Administrative Relief for Retroactive Lump-Sum Catch-Up Payments

Frequently asked questions

Q1. What happens if we make retroactive lump sum payments to plan members without sending in a list to the Registered Plans Directorate (RPD)? Would we be penalized?

A1. No, you will not be subject to a penalty for failing to file the annual report. However, as retroactive lump-sum payments are typically made when the pension plan has not been administered as registered, the plan is in a revocable position.

Please note that this process provides the plan administrator with a mechanism to advise RPD that a lump-sum payment has been made. If the lump-sum payments meet the conditions described in Section 1 of Newsletter 09-1, we confirm that the plan's registered status is not in jeopardy. It is in the best interest of the plan that this administrative process be followed.

Q2. What happens if a lump-sum payment is made, but not reported on the appropriate prescribed information return (example: T4A, NR4A)?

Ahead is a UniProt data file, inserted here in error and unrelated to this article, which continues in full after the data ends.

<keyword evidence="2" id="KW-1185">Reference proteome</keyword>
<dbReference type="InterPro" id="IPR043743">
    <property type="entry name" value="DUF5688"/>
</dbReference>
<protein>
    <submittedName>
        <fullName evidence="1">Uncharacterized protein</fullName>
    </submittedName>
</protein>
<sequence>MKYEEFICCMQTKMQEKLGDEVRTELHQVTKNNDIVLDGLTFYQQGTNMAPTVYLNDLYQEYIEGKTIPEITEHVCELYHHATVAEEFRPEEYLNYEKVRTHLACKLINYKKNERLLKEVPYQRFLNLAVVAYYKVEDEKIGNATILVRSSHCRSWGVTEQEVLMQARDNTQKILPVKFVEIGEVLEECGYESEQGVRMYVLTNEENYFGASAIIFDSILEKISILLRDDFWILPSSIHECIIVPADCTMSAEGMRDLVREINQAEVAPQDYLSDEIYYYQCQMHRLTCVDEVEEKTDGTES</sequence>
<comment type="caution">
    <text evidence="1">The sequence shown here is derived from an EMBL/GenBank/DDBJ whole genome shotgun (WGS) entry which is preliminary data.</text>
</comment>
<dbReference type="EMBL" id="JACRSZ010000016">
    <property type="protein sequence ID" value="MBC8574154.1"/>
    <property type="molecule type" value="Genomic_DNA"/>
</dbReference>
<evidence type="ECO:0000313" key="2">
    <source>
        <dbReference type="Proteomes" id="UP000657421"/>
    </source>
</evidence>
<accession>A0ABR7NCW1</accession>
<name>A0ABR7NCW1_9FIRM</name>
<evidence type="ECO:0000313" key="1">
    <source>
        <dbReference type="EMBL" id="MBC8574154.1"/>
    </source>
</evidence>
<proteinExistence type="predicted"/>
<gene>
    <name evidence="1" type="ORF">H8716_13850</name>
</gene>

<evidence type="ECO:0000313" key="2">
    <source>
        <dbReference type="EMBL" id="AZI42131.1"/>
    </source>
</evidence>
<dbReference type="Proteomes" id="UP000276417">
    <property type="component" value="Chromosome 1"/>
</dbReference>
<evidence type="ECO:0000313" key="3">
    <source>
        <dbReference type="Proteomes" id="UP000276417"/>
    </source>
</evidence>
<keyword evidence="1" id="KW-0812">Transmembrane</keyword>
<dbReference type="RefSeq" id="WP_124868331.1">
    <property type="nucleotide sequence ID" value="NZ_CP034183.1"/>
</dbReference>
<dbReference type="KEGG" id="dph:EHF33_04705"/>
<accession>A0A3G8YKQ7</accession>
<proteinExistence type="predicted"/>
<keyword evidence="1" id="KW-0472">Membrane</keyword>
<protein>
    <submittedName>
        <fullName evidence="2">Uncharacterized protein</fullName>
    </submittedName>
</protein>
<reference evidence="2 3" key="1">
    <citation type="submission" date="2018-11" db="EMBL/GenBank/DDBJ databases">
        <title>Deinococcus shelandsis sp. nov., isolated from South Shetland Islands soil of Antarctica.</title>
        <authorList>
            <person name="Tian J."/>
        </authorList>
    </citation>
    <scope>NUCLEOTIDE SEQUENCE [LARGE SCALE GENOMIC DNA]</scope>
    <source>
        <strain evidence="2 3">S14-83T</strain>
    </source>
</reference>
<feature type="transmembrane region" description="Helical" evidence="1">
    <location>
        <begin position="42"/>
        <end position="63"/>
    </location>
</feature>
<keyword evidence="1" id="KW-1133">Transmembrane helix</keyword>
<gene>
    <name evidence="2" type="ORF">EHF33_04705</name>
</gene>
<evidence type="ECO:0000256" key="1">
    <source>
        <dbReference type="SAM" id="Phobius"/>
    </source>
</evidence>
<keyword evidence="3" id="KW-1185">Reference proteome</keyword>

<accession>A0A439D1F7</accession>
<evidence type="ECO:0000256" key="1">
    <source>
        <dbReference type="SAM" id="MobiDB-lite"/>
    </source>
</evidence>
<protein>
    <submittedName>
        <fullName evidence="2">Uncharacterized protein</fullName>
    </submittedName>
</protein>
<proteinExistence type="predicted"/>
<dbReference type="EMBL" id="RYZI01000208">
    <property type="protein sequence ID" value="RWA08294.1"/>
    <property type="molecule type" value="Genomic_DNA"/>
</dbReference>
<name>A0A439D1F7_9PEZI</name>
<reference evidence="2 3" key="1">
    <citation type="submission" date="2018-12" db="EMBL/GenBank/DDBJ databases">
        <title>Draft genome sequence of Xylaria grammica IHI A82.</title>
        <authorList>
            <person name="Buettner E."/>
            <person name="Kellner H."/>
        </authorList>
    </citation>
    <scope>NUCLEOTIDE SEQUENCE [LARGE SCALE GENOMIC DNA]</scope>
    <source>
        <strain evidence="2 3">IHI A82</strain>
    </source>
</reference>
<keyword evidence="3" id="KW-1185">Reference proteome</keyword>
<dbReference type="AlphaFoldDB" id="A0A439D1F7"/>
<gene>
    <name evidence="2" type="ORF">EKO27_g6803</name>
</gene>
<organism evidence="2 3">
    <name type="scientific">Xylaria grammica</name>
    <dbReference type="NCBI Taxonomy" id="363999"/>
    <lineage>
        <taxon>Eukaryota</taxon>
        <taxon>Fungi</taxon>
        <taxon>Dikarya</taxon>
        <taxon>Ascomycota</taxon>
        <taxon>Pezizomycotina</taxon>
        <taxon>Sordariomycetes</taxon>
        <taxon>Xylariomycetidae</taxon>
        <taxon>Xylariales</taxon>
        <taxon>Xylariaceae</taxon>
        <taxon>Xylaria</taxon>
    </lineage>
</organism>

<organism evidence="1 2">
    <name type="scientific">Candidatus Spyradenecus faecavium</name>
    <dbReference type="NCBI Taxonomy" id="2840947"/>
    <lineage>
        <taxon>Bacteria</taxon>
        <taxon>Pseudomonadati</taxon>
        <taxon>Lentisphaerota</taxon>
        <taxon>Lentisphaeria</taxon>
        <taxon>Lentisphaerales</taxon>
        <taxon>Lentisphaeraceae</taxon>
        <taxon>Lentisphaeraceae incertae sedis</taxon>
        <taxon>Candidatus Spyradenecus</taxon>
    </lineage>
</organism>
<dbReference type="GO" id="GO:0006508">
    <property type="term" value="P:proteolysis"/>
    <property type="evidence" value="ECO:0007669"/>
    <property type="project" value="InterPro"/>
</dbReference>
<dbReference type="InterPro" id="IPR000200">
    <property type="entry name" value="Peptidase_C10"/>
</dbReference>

A2. Penalties could be applied for a failure to report the payment on a prescribed information return, if discovered during the course of an audit. For more information on penalties applied under subsection 162(7) of the Income Tax Act (the « Act »), see Compliance Bulletin No. 6r1, available on our Web site.

Q3. What happens if we make retroactive lump sum payments to plan members but we forget to send in a list by the end of the calendar year; could we send the list at the beginning of the following year? Would we be penalized?

A3. Yes, you can send the list at the beginning of the following year. No, the administrator would not be penalized. While we prefer that you provide the report on an annual basis, you should file it as soon as possible after discovering the oversight.

Q4. What happens if we inadvertently leave members off the list that received retroactive lump sum payments? Could we send in a revised list at the beginning of next year?

A4. Yes, see Question 3.

Q5. What happens to our previous lump-sum requests that were denied by RPD? In light of your new process, could we make those lump-sum payments now and put the affected members on our list?